The Brussels Griffon!

The Brussels Griffon, named for the city of his origin, Brussels, Belgium, is a lively, sturdy toy dog who is intelligent, alert and has a terrier like disposition. Also known as the Griffon Bruxellois, he attracts attention by his almost humanlike, quizzical expressions. Even though he requires the protections need by any toy breed, the Brussels Griffon is a bright and alert companion.

Some Quick Facts:

Life Expectancy:
15-17 years

Energy Level:

Living Conditions:
Perfect for apartment and city living.


Exercise Needs:
Either lots of indoor play or 15 minutes walk.

Breed Group:


7-8 inches

8-10 pounds

Standard Hair Colors:
Red, beige (mixed reddish brown and black), black and tan, or black

National breed club:
The American Brussels Griffon Association

Brussels Griffon Skills

During the early 1800’s, it was the custom for coachmen to keep small terrier types as ratters in the stables. The Pug and English Toy Spaniels were crossed with the Belgian dogs, conjuring the wonderful "pout", which gives the Griffon an almost human expression. No longer serving his original function (in itself obsolete) the Brussels Griffon has evolved into a most intriguing looking, alert and active small companion dog with a strong, broad, up-swept underjaw, and a very short, up-tilted nose placed high between very dark, lustrous eyes.

Brussels Griffon Personality

The Brussels Griffon gets along well with children, other dogs, and any household pets. It always enjoys company. Curious, mischievous, and playful, the Brussels Griffon is eager to learn.

Exercise Needs

Although the Brussels Griffon is perfectly happy with apartment life, it enjoys the occasional country outing. A concerted effort must be made to keep him moving - a daily walk is ideal - to prevent weight gain. Once a dog has become obese bones and joints are stressed by carrying around the additional weight, impacting agility and speed, and further reducing movement.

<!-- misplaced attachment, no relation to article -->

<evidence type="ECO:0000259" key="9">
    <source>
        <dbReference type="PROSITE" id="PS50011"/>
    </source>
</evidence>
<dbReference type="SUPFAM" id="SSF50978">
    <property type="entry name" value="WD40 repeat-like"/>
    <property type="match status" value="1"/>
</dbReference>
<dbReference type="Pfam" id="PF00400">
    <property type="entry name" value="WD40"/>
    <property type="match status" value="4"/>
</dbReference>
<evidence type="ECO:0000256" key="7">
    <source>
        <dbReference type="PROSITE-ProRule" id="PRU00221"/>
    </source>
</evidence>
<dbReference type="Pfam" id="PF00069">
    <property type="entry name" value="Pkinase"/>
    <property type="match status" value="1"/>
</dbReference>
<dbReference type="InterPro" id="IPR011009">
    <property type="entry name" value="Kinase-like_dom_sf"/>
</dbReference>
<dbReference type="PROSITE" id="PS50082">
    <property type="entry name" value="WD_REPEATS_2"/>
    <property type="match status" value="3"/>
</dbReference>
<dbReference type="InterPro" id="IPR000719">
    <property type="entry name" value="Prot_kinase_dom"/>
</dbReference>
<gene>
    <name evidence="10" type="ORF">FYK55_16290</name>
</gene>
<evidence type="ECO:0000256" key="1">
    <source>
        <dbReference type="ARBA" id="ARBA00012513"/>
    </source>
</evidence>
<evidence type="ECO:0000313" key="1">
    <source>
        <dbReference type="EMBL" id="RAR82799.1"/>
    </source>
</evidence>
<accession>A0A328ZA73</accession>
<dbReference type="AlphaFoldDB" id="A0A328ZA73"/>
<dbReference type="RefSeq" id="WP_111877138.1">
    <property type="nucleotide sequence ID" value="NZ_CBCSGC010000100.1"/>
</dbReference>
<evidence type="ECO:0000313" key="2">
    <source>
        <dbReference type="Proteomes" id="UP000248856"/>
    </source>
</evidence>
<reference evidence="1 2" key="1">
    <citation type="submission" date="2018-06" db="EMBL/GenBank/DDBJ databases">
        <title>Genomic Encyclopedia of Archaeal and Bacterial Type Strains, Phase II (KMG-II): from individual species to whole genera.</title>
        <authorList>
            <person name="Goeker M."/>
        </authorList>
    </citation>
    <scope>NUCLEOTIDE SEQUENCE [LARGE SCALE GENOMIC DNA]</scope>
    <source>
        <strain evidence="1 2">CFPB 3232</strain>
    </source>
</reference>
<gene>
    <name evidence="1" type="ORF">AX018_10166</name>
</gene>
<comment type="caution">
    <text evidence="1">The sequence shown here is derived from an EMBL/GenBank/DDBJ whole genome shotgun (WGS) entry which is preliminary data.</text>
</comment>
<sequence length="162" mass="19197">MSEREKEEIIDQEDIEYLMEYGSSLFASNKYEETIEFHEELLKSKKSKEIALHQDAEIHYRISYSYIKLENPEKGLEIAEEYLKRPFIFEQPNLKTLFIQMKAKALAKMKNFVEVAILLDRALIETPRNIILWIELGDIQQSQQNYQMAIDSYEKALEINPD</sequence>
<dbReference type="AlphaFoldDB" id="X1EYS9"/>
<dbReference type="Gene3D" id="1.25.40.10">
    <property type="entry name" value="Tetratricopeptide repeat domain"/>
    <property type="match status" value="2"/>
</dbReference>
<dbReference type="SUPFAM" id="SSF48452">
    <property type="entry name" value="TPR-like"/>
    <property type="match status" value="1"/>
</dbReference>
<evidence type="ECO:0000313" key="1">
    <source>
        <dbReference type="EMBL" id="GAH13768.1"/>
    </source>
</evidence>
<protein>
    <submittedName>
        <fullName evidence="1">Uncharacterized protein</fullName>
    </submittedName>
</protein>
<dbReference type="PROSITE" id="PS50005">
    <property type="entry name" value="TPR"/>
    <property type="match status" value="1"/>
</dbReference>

Living Conditions

The Brussels Griffon breed to be the ultimate companion and shadow of his beloved master. Toy dogs will always be popular with city dwellers and people without much living space. Brussels Griffon make ideal apartment dogs and terrific lap warmers on nippy nights.

Grooming Requirements

There are two types of coats for the Brussels Griffon, the rough coat, and the smooth coat. The rough coat is hand-stripped and should never appear unkempt. The smooth coat is straight, short, tight and glossy, with no trace of wiry hair. The smooth coat requires little grooming, but like many smooth coated breeds, it has a seasonal shed. The rough coat does shed some and needs regular grooming.

Health Issues

Although Patella Luxation is a problem that Brussels Griffon pet owners are faced with, it can be surgically corrected. A health survey conducted in 2004 by the ABGA committee also revealed that eye problems like cataracts and Progressive Retinal Atrophy occur in the breed.

If you liked this dog… may also want to consider getting a small breed like the Chihuahua or the Affenpinscher. These toy dogs belong to a cluster of owners, exhibitors and breeders who have been captivated by this breed's undeniable charm. These toy dogs have little problems inherent in most canines such as shedding, creating messes and cost of care. And training aside, it's still easier to control a ten-pound dog than it is one ten times that size.


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